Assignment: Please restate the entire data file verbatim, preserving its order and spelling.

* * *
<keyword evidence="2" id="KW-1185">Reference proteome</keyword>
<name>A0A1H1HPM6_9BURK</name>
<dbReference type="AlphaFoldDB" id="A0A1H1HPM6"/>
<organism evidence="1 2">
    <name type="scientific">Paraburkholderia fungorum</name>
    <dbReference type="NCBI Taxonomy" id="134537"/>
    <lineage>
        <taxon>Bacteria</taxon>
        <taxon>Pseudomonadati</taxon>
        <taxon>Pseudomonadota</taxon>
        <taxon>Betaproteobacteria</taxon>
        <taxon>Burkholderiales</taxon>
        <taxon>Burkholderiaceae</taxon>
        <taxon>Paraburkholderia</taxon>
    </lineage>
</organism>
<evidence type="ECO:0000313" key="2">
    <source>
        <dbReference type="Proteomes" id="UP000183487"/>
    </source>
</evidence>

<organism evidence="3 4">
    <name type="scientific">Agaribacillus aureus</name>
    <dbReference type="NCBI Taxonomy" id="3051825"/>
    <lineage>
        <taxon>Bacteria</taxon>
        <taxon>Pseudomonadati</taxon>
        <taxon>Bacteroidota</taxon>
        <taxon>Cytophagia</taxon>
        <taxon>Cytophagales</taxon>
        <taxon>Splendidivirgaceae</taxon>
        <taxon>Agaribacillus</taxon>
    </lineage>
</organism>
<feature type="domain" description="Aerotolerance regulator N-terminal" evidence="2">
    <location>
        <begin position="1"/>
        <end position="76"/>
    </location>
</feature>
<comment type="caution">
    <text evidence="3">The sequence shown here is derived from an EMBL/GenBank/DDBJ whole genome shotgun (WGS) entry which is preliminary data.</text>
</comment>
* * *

<keyword evidence="2" id="KW-1185">Reference proteome</keyword>
<name>A0A1H1HPM6_9BURK</name>
<dbReference type="AlphaFoldDB" id="A0A1H1HPM6"/>
<organism evidence="1 2">
    <name type="scientific">Paraburkholderia fungorum</name>
    <dbReference type="NCBI Taxonomy" id="134537"/>
    <lineage>
        <taxon>Bacteria</taxon>
        <taxon>Pseudomonadati</taxon>
        <taxon>Pseudomonadota</taxon>
        <taxon>Betaproteobacteria</taxon>
        <taxon>Burkholderiales</taxon>
        <taxon>Burkholderiaceae</taxon>
        <taxon>Paraburkholderia</taxon>
    </lineage>
</organism>
<evidence type="ECO:0000313" key="2">
    <source>
        <dbReference type="Proteomes" id="UP000183487"/>
    </source>
</evidence>

<organism evidence="3 4">
    <name type="scientific">Agaribacillus aureus</name>
    <dbReference type="NCBI Taxonomy" id="3051825"/>
    <lineage>
        <taxon>Bacteria</taxon>
        <taxon>Pseudomonadati</taxon>
        <taxon>Bacteroidota</taxon>
        <taxon>Cytophagia</taxon>
        <taxon>Cytophagales</taxon>
        <taxon>Splendidivirgaceae</taxon>
        <taxon>Agaribacillus</taxon>
    </lineage>
</organism>
<feature type="domain" description="Aerotolerance regulator N-terminal" evidence="2">
    <location>
        <begin position="1"/>
        <end position="76"/>
    </location>
</feature>
<comment type="caution">
    <text evidence="3">The sequence shown here is derived from an EMBL/GenBank/DDBJ whole genome shotgun (WGS) entry which is preliminary data.</text>
</comment>